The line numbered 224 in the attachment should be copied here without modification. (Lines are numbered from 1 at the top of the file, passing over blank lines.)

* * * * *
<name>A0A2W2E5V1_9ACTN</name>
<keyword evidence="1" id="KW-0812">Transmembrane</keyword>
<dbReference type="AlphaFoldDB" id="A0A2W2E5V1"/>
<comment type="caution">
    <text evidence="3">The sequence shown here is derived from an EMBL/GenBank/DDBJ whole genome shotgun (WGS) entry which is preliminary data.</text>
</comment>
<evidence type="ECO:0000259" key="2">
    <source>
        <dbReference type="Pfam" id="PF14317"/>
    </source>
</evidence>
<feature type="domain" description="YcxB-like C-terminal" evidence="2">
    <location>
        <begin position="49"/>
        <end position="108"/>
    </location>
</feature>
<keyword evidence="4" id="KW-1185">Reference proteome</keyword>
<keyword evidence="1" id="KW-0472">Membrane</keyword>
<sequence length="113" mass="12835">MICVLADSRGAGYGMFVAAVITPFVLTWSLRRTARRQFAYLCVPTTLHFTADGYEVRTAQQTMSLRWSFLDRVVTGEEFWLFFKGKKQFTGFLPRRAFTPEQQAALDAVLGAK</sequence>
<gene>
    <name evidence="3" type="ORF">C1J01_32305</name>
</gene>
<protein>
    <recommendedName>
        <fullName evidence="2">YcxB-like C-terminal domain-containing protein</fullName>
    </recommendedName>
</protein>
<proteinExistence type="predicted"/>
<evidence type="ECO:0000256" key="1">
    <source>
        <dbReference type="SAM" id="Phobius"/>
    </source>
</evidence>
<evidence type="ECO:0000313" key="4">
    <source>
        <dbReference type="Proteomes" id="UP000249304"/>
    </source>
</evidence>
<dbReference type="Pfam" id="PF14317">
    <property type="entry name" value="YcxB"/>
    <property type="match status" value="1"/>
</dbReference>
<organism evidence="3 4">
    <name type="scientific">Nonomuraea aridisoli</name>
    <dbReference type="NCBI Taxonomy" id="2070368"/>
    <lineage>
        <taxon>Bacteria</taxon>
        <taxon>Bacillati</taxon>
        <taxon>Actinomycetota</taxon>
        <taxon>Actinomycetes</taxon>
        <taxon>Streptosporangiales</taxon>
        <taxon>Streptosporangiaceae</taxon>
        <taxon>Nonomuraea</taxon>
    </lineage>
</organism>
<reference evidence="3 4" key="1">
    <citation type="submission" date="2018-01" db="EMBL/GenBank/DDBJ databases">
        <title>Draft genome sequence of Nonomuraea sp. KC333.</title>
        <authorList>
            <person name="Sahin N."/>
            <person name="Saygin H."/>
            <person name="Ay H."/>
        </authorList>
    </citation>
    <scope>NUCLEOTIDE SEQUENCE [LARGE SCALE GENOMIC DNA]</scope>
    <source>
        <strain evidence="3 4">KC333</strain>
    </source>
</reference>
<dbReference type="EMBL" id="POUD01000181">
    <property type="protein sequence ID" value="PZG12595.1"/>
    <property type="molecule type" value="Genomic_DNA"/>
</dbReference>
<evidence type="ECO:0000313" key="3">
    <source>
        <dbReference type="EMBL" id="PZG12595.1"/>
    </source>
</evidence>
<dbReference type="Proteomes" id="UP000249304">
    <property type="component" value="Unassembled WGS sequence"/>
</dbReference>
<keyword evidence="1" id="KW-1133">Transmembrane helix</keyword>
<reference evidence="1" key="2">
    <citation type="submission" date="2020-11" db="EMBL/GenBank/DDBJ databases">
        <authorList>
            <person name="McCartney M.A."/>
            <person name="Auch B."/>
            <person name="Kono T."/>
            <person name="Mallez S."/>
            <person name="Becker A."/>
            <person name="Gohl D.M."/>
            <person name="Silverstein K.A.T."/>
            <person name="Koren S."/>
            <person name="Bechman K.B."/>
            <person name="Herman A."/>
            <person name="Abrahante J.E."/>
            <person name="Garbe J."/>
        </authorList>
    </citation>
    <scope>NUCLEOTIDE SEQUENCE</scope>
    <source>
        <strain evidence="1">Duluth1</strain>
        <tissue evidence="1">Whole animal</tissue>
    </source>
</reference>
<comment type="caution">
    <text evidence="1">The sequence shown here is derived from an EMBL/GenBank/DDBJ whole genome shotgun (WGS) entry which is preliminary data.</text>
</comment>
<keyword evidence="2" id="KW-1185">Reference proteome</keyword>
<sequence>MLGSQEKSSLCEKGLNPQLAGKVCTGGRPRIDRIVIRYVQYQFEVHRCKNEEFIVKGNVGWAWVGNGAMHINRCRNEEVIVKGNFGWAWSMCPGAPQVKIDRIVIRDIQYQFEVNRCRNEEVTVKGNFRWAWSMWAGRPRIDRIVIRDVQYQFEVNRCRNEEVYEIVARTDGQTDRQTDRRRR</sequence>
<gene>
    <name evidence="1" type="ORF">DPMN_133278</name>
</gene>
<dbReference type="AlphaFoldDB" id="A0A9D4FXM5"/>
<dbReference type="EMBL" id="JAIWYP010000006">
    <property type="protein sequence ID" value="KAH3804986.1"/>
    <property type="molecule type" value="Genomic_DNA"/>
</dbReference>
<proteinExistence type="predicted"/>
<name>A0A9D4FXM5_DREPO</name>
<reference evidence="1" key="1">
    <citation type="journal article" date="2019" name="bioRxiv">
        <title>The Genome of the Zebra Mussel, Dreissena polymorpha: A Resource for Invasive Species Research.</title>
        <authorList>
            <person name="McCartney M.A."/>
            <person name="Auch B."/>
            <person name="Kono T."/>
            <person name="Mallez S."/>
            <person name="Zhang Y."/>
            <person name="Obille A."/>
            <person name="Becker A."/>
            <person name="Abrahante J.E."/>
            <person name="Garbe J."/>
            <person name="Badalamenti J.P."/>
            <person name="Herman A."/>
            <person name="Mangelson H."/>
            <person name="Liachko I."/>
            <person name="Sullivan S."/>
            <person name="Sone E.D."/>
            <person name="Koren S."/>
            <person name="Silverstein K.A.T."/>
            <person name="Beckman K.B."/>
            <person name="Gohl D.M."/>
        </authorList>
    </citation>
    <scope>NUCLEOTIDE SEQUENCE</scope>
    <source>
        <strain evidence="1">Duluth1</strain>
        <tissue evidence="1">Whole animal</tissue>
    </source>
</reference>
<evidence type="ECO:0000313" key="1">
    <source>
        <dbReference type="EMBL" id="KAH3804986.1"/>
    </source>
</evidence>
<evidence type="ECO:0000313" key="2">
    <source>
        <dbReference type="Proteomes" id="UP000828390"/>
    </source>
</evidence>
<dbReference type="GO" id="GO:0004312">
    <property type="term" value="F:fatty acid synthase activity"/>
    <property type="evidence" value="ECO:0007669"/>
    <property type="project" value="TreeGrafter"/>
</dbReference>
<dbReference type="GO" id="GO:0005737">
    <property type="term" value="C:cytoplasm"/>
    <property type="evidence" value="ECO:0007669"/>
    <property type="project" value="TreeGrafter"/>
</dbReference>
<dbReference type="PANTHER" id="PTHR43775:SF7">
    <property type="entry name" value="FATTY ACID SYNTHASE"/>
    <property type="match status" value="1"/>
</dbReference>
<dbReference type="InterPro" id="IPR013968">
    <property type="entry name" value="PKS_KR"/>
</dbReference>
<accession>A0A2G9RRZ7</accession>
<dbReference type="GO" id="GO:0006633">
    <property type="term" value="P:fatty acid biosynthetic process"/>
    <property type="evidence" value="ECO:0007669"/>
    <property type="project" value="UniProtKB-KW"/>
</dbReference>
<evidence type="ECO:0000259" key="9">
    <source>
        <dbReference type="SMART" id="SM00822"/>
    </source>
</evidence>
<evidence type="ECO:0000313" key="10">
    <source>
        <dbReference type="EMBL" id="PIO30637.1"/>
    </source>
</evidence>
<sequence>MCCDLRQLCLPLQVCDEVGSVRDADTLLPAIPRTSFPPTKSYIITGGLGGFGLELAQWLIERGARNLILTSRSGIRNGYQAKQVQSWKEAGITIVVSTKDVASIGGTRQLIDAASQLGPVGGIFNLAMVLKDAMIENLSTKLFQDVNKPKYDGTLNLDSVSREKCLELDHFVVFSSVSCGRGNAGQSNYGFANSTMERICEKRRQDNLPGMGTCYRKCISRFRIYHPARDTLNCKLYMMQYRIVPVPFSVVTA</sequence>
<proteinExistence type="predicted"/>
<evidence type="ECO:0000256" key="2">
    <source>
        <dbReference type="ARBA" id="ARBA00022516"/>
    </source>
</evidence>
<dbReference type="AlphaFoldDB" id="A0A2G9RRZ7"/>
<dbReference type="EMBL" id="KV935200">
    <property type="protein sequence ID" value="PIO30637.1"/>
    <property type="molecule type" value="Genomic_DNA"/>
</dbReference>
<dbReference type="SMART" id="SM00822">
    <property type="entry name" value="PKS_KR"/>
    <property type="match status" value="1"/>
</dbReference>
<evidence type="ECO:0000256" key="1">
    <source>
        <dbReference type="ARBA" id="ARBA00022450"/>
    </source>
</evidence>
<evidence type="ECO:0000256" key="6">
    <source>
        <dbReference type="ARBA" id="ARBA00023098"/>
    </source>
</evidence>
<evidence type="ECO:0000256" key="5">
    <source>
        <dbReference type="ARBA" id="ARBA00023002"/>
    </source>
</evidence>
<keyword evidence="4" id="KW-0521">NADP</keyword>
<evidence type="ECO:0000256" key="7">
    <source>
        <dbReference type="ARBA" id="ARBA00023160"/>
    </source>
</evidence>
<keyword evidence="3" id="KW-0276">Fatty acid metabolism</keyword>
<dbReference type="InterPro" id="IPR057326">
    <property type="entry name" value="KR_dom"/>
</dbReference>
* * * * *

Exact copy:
        <dbReference type="ARBA" id="ARBA00023002"/>